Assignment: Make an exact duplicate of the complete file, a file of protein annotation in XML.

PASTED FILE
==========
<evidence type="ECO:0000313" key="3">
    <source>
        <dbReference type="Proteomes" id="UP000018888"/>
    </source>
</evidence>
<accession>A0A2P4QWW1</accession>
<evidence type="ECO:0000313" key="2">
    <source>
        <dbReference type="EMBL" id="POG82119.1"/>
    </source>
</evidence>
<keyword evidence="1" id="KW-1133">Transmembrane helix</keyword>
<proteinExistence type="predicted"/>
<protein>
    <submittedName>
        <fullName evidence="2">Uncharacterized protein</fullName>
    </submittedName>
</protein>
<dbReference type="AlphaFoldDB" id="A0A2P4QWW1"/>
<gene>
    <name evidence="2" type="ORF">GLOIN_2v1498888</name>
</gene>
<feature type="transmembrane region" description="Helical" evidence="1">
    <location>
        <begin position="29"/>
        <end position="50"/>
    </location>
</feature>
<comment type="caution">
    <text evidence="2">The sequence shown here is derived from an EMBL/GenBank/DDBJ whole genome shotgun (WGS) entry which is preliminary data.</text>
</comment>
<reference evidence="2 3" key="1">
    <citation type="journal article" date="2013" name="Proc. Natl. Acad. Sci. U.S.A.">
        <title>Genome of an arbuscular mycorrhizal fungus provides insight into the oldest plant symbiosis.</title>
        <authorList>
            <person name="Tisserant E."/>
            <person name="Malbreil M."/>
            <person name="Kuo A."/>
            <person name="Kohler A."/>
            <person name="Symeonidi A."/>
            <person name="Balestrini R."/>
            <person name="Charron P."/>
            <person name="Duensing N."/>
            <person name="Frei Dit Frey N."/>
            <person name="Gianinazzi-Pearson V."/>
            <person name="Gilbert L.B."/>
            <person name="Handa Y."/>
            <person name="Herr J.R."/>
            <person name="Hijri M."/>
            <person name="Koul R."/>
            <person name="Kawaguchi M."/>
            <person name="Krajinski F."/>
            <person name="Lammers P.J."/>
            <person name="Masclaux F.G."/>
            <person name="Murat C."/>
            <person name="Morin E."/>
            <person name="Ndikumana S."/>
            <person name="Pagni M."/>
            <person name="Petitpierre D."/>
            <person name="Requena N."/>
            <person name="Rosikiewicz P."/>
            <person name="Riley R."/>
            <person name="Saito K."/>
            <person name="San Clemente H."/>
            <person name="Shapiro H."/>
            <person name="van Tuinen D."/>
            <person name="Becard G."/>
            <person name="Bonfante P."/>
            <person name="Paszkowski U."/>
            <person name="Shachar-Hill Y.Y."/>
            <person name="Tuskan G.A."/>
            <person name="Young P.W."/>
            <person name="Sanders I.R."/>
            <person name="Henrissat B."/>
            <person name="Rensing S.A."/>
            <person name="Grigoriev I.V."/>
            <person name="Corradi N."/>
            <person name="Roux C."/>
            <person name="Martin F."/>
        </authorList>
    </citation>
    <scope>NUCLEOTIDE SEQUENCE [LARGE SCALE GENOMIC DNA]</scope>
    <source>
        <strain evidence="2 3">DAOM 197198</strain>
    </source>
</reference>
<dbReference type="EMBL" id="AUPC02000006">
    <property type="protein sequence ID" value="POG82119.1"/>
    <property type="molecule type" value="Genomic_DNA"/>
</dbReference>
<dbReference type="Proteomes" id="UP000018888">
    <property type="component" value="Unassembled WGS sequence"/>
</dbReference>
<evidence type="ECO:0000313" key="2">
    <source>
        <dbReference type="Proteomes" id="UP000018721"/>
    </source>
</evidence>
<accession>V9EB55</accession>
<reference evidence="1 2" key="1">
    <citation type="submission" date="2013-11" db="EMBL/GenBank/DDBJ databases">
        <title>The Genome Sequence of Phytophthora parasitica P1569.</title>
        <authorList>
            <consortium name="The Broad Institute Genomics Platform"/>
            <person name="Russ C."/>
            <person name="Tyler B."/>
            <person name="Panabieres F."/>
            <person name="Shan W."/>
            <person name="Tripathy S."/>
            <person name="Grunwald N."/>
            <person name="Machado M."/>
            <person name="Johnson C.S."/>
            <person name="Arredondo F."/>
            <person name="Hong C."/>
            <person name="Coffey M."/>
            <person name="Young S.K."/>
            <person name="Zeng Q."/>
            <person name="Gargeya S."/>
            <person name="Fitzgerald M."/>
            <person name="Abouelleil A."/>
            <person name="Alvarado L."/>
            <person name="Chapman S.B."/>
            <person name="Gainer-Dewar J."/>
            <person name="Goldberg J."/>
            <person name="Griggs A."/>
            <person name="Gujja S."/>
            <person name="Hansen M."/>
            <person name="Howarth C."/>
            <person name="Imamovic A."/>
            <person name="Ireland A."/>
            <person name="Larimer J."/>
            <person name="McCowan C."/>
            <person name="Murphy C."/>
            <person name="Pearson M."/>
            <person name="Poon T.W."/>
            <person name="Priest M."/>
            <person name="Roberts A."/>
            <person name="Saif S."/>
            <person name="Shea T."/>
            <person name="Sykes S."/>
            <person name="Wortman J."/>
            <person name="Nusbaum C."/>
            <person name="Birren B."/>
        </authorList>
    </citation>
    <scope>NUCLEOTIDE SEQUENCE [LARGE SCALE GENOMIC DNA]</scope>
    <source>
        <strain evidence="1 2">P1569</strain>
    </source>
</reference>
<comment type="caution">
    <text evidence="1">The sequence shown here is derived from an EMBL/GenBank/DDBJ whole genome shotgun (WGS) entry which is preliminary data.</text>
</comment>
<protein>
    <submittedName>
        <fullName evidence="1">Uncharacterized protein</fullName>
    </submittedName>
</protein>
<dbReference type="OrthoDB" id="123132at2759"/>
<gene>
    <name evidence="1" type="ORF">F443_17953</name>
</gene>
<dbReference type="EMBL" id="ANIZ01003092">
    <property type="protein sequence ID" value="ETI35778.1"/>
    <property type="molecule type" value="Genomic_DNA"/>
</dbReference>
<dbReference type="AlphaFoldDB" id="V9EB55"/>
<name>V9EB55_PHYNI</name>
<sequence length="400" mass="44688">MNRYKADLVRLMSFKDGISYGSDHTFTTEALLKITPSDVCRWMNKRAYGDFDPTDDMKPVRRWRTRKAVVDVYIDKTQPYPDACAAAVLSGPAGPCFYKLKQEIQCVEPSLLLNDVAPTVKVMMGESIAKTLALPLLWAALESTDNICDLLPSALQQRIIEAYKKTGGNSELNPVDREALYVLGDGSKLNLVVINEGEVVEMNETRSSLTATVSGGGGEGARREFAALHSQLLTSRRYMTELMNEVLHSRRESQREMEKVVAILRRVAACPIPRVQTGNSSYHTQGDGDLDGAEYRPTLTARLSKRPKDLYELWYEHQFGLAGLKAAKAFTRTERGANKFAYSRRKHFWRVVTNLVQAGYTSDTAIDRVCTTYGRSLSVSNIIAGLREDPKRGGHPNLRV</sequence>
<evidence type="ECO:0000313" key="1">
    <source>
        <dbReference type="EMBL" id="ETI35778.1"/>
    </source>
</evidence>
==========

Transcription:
<evidence type="ECO:0000313" key="3">
    <source>
        <dbReference type="Proteomes" id="UP000018888"/>
    </source>
</evidence>
<accession>A0A2P4QWW1</accession>
<evidence type="ECO:0000313" key="2">
    <source>
        <dbReference type="EMBL" id="POG82119.1"/>
    </source>
</evidence>
<keyword evidence="1" id="KW-1133">Transmembrane helix</keyword>
<proteinExistence type="predicted"/>
<protein>
    <submittedName>
        <fullName evidence="2">Uncharacterized protein</fullName>
    </submittedName>
</protein>
<dbReference type="AlphaFoldDB" id="A0A2P4QWW1"/>
<gene>
    <name evidence="2" type="ORF">GLOIN_2v1498888</name>
</gene>
<feature type="transmembrane region" description="Helical" evidence="1">
    <location>
        <begin position="29"/>
        <end position="50"/>
    </location>
</feature>
<comment type="caution">
    <text evidence="2">The sequence shown here is derived from an EMBL/GenBank/DDBJ whole genome shotgun (WGS) entry which is preliminary data.</text>
</comment>
<reference evidence="2 3" key="1">
    <citation type="journal article" date="2013" name="Proc. Natl. Acad. Sci. U.S.A.">
        <title>Genome of an arbuscular mycorrhizal fungus provides insight into the oldest plant symbiosis.</title>
        <authorList>
            <person name="Tisserant E."/>
            <person name="Malbreil M."/>
            <person name="Kuo A."/>
            <person name="Kohler A."/>
            <person name="Symeonidi A."/>
            <person name="Balestrini R."/>
            <person name="Charron P."/>
            <person name="Duensing N."/>
            <person name="Frei Dit Frey N."/>
            <person name="Gianinazzi-Pearson V."/>
            <person name="Gilbert L.B."/>
            <person name="Handa Y."/>
            <person name="Herr J.R."/>
            <person name="Hijri M."/>
            <person name="Koul R."/>
            <person name="Kawaguchi M."/>
            <person name="Krajinski F."/>
            <person name="Lammers P.J."/>
            <person name="Masclaux F.G."/>
            <person name="Murat C."/>
            <person name="Morin E."/>
            <person name="Ndikumana S."/>
            <person name="Pagni M."/>
            <person name="Petitpierre D."/>
            <person name="Requena N."/>
            <person name="Rosikiewicz P."/>
            <person name="Riley R."/>
            <person name="Saito K."/>
            <person name="San Clemente H."/>
            <person name="Shapiro H."/>
            <person name="van Tuinen D."/>
            <person name="Becard G."/>
            <person name="Bonfante P."/>
            <person name="Paszkowski U."/>
            <person name="Shachar-Hill Y.Y."/>
            <person name="Tuskan G.A."/>
            <person name="Young P.W."/>
            <person name="Sanders I.R."/>
            <person name="Henrissat B."/>
            <person name="Rensing S.A."/>
            <person name="Grigoriev I.V."/>
            <person name="Corradi N."/>
            <person name="Roux C."/>
            <person name="Martin F."/>
        </authorList>
    </citation>
    <scope>NUCLEOTIDE SEQUENCE [LARGE SCALE GENOMIC DNA]</scope>
    <source>
        <strain evidence="2 3">DAOM 197198</strain>
    </source>
</reference>
<dbReference type="EMBL" id="AUPC02000006">
    <property type="protein sequence ID" value="POG82119.1"/>
    <property type="molecule type" value="Genomic_DNA"/>
</dbReference>
<dbReference type="Proteomes" id="UP000018888">
    <property type="component" value="Unassembled WGS sequence"/>
</dbReference>
<evidence type="ECO:0000313" key="2">
    <source>
        <dbReference type="Proteomes" id="UP000018721"/>
    </source>
</evidence>
<accession>V9EB55</accession>
<reference evidence="1 2" key="1">
    <citation type="submission" date="2013-11" db="EMBL/GenBank/DDBJ databases">
        <title>The Genome Sequence of Phytophthora parasitica P1569.</title>
        <authorList>
            <consortium name="The Broad Institute Genomics Platform"/>
            <person name="Russ C."/>
            <person name="Tyler B."/>
            <person name="Panabieres F."/>
            <person name="Shan W."/>
            <person name="Tripathy S."/>
            <person name="Grunwald N."/>
            <person name="Machado M."/>
            <person name="Johnson C.S."/>
            <person name="Arredondo F."/>
            <person name="Hong C."/>
            <person name="Coffey M."/>
            <person name="Young S.K."/>
            <person name="Zeng Q."/>
            <person name="Gargeya S."/>
            <person name="Fitzgerald M."/>
            <person name="Abouelleil A."/>
            <person name="Alvarado L."/>
            <person name="Chapman S.B."/>
            <person name="Gainer-Dewar J."/>
            <person name="Goldberg J."/>
            <person name="Griggs A."/>
            <person name="Gujja S."/>
            <person name="Hansen M."/>
            <person name="Howarth C."/>
            <person name="Imamovic A."/>
            <person name="Ireland A."/>
            <person name="Larimer J."/>
            <person name="McCowan C."/>
            <person name="Murphy C."/>
            <person name="Pearson M."/>
            <person name="Poon T.W."/>
            <person name="Priest M."/>
            <person name="Roberts A."/>
            <person name="Saif S."/>
            <person name="Shea T."/>
            <person name="Sykes S."/>
            <person name="Wortman J."/>
            <person name="Nusbaum C."/>
            <person name="Birren B."/>
        </authorList>
    </citation>
    <scope>NUCLEOTIDE SEQUENCE [LARGE SCALE GENOMIC DNA]</scope>
    <source>
        <strain evidence="1 2">P1569</strain>
    </source>
</reference>
<comment type="caution">
    <text evidence="1">The sequence shown here is derived from an EMBL/GenBank/DDBJ whole genome shotgun (WGS) entry which is preliminary data.</text>
</comment>
<protein>
    <submittedName>
        <fullName evidence="1">Uncharacterized protein</fullName>
    </submittedName>
</protein>
<dbReference type="OrthoDB" id="123132at2759"/>
<gene>
    <name evidence="1" type="ORF">F443_17953</name>
</gene>
<dbReference type="EMBL" id="ANIZ01003092">
    <property type="protein sequence ID" value="ETI35778.1"/>
    <property type="molecule type" value="Genomic_DNA"/>
</dbReference>
<dbReference type="AlphaFoldDB" id="V9EB55"/>
<name>V9EB55_PHYNI</name>
<sequence length="400" mass="44688">MNRYKADLVRLMSFKDGISYGSDHTFTTEALLKITPSDVCRWMNKRAYGDFDPTDDMKPVRRWRTRKAVVDVYIDKTQPYPDACAAAVLSGPAGPCFYKLKQEIQCVEPSLLLNDVAPTVKVMMGESIAKTLALPLLWAALESTDNICDLLPSALQQRIIEAYKKTGGNSELNPVDREALYVLGDGSKLNLVVINEGEVVEMNETRSSLTATVSGGGGEGARREFAALHSQLLTSRRYMTELMNEVLHSRRESQREMEKVVAILRRVAACPIPRVQTGNSSYHTQGDGDLDGAEYRPTLTARLSKRPKDLYELWYEHQFGLAGLKAAKAFTRTERGANKFAYSRRKHFWRVVTNLVQAGYTSDTAIDRVCTTYGRSLSVSNIIAGLREDPKRGGHPNLRV</sequence>
<evidence type="ECO:0000313" key="1">
    <source>
        <dbReference type="EMBL" id="ETI35778.1"/>
    </source>
</evidence>